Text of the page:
Good Strategy / Bad Strategy by Richard P. Rumelt is a comprehensive look into what makes a good strategy. Here are my notes, hightlights and quotes:
What does good strategy look like?
Good strategy is almost always simple - it won't take a thick deck of slides to explain. It acknowledges the challenges being faced and provides an approach to overcome them.
At its core a good strategy will include:
- Guiding policy
- Set of coherent actions
Good strategy is hard work. You need to try and comprehend the current situation. A good diagnosis will replace complexity of reality with a simpler story.
Your own thinking is better than any tool or framework - cultivate three habits: have a variety of tools for guiding your attention, develop the ability to question your own judgement and record your judgements so that you can improve.
What does bad strategy look like?
A combination of not acknowledging the challenges, mistaking goals for strategy and bad strategic objectives.
How to take action
Begin your analysis with considering what may happen including unwelcome events. You need to identify one or two critical issues which have potential to multiply effectiveness of effort then concentrate action and resources on them.
You'll need to identify strengths and weaknesses, assess opportunities and risks, then building on those strengths.
A guiding policy tackles obstacles by drawing upon sources of advantage.
Create objectives which are close enough to be feasible.
I've created a checklist from common themes and important points from the book.
- Does the diagnosis define a domain of action?
- Does the strategy acknowledge challenges faced?
- Does it contain 'The Kernel' (Diagnosis, guiding policy, coherent action)?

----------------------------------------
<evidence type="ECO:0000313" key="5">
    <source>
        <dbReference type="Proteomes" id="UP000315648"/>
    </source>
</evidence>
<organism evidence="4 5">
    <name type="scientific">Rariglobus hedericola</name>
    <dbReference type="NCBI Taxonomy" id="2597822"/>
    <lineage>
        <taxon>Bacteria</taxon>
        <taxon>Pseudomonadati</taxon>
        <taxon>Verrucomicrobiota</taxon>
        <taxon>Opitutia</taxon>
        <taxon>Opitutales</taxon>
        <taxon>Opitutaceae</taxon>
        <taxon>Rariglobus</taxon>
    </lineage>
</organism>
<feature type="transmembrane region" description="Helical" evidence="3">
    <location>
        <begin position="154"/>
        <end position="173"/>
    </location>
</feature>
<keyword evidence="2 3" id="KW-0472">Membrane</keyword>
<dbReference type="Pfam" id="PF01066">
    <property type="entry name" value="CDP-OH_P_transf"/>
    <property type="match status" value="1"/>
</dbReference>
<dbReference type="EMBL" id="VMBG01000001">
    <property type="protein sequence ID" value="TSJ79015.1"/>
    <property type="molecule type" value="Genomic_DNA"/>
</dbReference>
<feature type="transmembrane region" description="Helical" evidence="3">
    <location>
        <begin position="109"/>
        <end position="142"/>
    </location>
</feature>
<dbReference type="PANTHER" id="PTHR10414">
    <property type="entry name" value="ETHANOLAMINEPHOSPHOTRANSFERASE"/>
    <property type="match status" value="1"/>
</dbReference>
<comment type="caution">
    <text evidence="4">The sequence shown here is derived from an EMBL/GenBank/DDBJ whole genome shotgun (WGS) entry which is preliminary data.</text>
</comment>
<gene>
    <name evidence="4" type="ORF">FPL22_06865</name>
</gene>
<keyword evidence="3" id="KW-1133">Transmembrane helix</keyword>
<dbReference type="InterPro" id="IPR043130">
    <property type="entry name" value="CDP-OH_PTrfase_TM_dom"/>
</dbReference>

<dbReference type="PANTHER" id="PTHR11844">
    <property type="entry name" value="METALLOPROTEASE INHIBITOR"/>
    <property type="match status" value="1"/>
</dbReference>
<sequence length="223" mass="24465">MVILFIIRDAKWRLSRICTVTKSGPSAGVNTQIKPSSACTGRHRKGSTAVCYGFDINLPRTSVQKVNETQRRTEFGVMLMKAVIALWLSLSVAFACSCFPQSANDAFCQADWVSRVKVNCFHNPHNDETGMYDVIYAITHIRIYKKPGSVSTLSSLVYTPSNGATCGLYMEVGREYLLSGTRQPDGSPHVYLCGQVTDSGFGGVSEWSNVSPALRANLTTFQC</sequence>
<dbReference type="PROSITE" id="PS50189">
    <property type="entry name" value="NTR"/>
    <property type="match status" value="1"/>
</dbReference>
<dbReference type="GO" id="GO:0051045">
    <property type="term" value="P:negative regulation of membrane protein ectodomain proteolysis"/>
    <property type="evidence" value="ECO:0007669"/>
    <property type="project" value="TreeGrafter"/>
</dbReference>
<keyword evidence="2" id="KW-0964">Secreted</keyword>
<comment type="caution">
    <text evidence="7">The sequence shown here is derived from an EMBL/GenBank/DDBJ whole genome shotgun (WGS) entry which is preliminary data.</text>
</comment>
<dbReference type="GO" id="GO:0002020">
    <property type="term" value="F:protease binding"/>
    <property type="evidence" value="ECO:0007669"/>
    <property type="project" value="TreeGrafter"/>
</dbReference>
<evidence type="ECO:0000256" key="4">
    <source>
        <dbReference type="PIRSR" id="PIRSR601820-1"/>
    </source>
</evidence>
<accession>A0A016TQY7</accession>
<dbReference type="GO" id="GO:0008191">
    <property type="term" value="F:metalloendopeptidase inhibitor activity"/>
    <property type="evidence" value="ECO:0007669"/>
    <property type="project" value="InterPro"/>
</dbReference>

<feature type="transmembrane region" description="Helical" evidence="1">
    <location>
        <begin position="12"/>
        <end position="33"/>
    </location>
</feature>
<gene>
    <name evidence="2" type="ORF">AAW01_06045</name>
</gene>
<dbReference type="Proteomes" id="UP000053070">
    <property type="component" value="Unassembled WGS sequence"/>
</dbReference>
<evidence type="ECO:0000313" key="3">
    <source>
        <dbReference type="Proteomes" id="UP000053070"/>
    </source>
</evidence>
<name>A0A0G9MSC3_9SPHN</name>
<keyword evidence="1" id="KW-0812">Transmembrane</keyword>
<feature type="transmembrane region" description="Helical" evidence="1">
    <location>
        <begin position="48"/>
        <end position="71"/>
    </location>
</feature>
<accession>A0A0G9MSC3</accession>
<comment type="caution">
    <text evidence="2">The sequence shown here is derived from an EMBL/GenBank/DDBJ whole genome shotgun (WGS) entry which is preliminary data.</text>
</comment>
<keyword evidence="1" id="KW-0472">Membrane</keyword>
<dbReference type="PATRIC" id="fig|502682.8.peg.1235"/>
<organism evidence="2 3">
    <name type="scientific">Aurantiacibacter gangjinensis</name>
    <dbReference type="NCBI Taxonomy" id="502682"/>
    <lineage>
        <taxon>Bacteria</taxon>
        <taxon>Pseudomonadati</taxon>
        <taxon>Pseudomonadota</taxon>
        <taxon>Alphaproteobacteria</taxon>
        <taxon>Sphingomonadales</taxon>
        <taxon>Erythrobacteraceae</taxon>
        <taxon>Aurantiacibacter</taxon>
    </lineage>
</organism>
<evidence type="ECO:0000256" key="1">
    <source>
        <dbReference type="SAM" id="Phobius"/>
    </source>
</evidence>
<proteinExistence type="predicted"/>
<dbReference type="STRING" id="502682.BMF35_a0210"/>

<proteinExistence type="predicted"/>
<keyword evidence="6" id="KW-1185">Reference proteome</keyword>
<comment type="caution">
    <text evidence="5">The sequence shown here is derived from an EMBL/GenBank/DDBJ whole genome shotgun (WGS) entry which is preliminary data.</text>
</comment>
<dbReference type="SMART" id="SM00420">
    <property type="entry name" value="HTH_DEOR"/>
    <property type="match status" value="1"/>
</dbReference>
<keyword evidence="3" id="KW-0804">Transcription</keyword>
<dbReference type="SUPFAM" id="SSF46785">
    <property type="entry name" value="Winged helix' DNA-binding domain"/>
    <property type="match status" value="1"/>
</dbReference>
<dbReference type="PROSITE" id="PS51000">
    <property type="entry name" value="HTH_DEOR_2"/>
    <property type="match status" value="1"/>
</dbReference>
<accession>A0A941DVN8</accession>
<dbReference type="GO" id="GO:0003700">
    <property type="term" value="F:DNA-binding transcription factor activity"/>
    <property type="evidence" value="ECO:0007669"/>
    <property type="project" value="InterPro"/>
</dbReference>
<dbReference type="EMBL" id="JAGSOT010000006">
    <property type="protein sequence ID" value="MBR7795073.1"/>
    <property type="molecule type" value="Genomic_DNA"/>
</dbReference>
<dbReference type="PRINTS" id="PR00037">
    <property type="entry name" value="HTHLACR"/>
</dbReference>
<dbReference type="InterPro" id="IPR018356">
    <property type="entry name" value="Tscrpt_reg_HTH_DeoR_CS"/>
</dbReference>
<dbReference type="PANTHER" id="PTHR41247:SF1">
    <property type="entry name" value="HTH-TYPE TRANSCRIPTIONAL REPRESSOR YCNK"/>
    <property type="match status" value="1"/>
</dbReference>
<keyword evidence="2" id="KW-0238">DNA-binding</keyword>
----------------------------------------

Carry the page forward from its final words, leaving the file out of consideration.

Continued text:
- Does it identify strengths, weaknesses, opportunities and risks
- Does it picked one or two attractive opportunities to focus on?
- Is this a strategy or a strategic goal?
- What one single feasible objective, when accomplished, would make the biggest difference?
- Does it include a set of strategic objectives (sub-goals)?
- Does the guiding policy consider the why as well as the what?
- What are the limiting factors?
- What works? What doesn't? Why?
- Does it provide a variety of feasible actions to overcome the challenges faced?
- Does it pass your virtual panel of experts?
- Does it say what we are not going to do?
- Is it simple to explain?
"If you fail to identify and analyse the obstacles, you don’t have a strategy. Instead, you have either a stretch goal, a budget, or a list of things you wish would happen."
"The end result will be a strategy that is aimed at channelling energy into what seem to be one or two of the most attractive opportunities, where it looks like you can make major inroads or breakthroughs."
"Winging it is not a strategy."
"If you are serious about strategy work, you must always do your own analysis."
"The ultimate worth of a strategy is determined by its success, not its acceptability to a council of philosophers or a board of editors."
On chain link systems: "If you are in charge of one link of the chain, there is no point in investing resources in making your link better if other link managers are not."
"A good strategy creates advantage by magnifying the effects of resources and actions."
"A new strategy is, in the language of science, a hypothesis, and its implementation is an experiment."
"Inertia by proxy disappears when the organization decides that adapting to changed circumstances is more important than hanging on to old profit streams."
"Focus has two meanings - First, it denotes the coordination of policies that produces extra power through their interacting and overlapping effects. Second, it denotes the application of that power to the right target."
"Growth is the outcome of a successful strategy and attempts to engineer growth are exercises in magical thinking."
"Leaders often generate ideas and strategies without paying attention to their internal process of creation and testing."
"An engineer starts with complexity and crafts certainty."
"There can be times when results are fine, when no new opportunities seem to have developed and no new risks have appeared. Then, the logical answer to the strategy question is simply “Keep it up, do more of the same.”
"Shift your attention from what is being done to why it is being done, from the directions chosen to the problems that these choices address."
"Trying to destroy your own ideas is not easy or pleasant. It takes mental toughness to pick apart one’s own insights. In my own case, I rely on outside help — I invoke a virtual panel of experts that I carry around in my mind."
"Judgment begins with knowing yourself, your abilities and biases. Then it extends to knowing other individuals."